As Hong Kong continued to develop, so did architectural theory, and examples of “thick” cities can be found in the work of Le Corbusier (Carpenter Center), Team X, Archigram, Paul Rudolph, and many others associated with the 60s and 70s Brutalist movement. Though many of these projects were conceptual proposals, and some major built projects were spectacular failures, some small successes kept the idea alive. With population growth and urban density a perennial concern, architects continued to study how “thick cities” could be planned.
In Delirious New York (1978) Rem Koolhaas emphasizes the potential of the skyscraper to engender multiple programmatic potentials, existing simultaneously on a single block, through vertical stacking and access by lift. He purposefully denies any possible connection between or across blocks — or even between floors — to make an point: that the development of the elevator and the New York City gridiron have enabled new possibilities for architects, though yet unrealized. In the subsequent 30 years of architectural production, Koolhaas and OMA have explored these possibilities, and though in the book he conceives of each block as a self-contained unit, in practice, he does quite the opposite.
In his Jussieu Library proposal of 1992, Koolhaas cuts and folds the stack of floor plates, allowing distant views across and between levels, and creating a continuous space that spirals up through the stacks, (a concept that would reappear in simplified form in OMA’s Seattle Central Library), a conscious rejection of the “Manhattanism” he had identified in Delirious New York.
The Jussieu Library proposal is intriguing not only for its rejection of typical flat floor plates, but for its lack of a facade. This could be a small section of an endless urban space, a thick city connected by tilted planes and escalators.
In this project, Koolhaas seems to be channeling Paul Virilio, whose function oblique diagram contains a powerful political message: that embedded within the flat floors and vertical walls of traditional architecture are the unchallenged power structures and hierarchies of the status quo. For architecture to be truly revolutionary, these ‘structural’ elements must be rethought. The diagram suggests that the form of architecture and the built environment can encourage or discourage different types of movement, different levels of dependence or independence, and ultimately different political acts.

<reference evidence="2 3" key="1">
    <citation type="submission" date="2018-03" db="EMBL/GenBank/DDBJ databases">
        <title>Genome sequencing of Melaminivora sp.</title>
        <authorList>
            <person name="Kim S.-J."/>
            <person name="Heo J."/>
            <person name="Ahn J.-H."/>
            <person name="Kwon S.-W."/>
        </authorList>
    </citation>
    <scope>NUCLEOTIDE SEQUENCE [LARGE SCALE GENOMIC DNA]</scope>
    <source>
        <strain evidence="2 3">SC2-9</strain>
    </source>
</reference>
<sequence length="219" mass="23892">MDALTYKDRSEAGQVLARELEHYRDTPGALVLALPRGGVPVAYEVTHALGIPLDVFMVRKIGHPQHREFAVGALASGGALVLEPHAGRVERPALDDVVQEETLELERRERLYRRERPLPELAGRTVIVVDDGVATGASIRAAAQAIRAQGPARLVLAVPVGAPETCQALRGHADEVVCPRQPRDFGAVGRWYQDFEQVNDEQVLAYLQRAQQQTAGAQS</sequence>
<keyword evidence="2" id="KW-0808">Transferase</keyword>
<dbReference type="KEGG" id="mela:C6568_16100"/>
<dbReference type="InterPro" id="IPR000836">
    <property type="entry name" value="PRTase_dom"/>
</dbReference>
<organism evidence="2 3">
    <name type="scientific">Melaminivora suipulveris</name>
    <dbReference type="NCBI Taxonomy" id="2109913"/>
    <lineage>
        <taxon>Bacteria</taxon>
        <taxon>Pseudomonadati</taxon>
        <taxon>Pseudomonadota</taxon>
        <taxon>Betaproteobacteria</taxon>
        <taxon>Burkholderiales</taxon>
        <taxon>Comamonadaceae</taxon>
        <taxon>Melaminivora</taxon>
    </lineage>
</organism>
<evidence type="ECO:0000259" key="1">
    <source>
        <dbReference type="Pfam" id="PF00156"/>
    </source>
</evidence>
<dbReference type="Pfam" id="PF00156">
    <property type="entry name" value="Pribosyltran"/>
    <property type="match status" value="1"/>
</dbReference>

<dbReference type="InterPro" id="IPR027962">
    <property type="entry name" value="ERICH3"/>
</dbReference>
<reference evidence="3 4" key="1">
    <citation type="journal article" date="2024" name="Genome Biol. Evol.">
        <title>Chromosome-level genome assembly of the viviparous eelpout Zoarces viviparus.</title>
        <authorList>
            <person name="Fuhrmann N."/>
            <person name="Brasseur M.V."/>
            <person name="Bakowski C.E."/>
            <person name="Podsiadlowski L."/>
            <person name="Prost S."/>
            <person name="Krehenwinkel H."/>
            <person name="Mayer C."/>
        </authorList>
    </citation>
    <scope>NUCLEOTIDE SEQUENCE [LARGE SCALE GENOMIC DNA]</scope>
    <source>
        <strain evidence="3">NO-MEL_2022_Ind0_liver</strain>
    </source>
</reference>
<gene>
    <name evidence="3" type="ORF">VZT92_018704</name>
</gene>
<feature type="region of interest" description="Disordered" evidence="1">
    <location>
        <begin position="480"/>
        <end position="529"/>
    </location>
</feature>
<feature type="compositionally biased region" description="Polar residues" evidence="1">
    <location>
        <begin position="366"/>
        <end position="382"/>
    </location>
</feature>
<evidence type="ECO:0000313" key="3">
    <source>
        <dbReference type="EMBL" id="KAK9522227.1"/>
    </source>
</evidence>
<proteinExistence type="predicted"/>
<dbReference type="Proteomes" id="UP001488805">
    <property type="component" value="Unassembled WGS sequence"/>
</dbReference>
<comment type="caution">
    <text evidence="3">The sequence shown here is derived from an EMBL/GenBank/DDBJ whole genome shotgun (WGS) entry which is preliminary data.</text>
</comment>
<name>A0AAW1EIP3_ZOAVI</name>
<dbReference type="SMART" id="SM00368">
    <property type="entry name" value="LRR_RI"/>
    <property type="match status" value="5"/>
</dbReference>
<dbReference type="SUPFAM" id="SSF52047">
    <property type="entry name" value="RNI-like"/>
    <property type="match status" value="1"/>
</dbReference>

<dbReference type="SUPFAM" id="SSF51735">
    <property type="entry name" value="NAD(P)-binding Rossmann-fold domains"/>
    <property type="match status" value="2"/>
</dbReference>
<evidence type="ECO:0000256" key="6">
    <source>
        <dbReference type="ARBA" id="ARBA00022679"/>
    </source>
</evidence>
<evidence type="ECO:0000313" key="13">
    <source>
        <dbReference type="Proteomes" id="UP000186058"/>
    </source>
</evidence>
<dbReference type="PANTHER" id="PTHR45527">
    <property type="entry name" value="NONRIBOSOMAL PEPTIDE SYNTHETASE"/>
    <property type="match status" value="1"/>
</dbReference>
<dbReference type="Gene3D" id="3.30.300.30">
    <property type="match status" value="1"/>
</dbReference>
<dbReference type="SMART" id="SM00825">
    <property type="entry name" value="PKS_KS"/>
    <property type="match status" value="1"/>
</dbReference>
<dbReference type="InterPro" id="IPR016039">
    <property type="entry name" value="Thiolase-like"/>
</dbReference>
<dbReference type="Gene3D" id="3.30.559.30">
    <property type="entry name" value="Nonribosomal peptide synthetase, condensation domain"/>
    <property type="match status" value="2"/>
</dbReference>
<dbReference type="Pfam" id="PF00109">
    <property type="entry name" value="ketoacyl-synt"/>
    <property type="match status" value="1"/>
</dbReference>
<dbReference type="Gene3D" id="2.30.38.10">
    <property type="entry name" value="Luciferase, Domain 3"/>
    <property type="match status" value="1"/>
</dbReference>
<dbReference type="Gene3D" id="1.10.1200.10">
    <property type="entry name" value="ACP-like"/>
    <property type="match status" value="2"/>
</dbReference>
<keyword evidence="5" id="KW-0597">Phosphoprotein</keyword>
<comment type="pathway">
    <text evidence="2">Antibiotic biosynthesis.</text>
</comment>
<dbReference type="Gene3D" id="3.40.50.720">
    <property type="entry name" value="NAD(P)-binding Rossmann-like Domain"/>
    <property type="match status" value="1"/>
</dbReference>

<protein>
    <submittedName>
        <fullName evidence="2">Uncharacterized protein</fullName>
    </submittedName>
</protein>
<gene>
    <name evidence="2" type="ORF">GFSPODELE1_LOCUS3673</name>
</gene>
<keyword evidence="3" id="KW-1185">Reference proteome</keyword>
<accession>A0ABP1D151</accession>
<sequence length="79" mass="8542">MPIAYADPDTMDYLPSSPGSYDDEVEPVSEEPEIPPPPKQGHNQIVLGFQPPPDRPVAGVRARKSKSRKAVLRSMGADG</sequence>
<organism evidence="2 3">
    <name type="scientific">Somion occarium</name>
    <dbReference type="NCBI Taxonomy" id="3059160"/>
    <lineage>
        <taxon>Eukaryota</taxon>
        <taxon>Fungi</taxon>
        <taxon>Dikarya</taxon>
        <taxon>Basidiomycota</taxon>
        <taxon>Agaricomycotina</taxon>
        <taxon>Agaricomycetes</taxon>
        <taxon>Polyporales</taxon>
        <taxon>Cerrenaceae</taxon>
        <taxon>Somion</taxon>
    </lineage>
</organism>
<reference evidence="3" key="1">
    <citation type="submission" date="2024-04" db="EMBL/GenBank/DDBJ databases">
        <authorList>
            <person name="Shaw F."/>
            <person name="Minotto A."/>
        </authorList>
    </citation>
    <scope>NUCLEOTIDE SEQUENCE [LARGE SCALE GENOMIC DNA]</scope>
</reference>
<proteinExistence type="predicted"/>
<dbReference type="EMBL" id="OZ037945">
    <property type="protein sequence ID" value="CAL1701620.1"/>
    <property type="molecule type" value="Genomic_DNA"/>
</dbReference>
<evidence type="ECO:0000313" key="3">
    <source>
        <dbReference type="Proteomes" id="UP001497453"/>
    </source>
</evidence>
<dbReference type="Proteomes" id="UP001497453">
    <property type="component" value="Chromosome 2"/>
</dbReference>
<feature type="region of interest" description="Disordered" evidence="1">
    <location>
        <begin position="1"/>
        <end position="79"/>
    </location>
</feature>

So, if Koolhaas’ straw-man “Manhattanism” can be subverted and (productively) destroyed, could an examination of the structure of Hong Kong inspire new forms of architecture and urban development?
The difficulty lies in Hong Kong’s complexity. New York, for all its nuances, can still be reduced to a clear, two-dimensional diagram for the purposes of architectural speculation, whereas Hong Kong requires (at least) three dimensions.
If we could take a plaster cast of Hong Kong’s subways, overpasses, and surface roads, we would have something like a 3D Nolli Map, or a Sol LeWitt sculpture, crushed during shipping, but that would still not indicate the complexities of security access, temporal shifts (such as Lan Kwai Fong, a busy street by day, pedestrian nightlife hub by night), or the rapidly changing cityscape that characterizes Hong Kong, China, and much of Asia.
Ultimately, I wonder how the study of this city could be useful for future architectural proposals, or urban-scale schemes. I’ll have to think about it. Until then…….
[More photos from Hong Kong, in my Flickr Set.]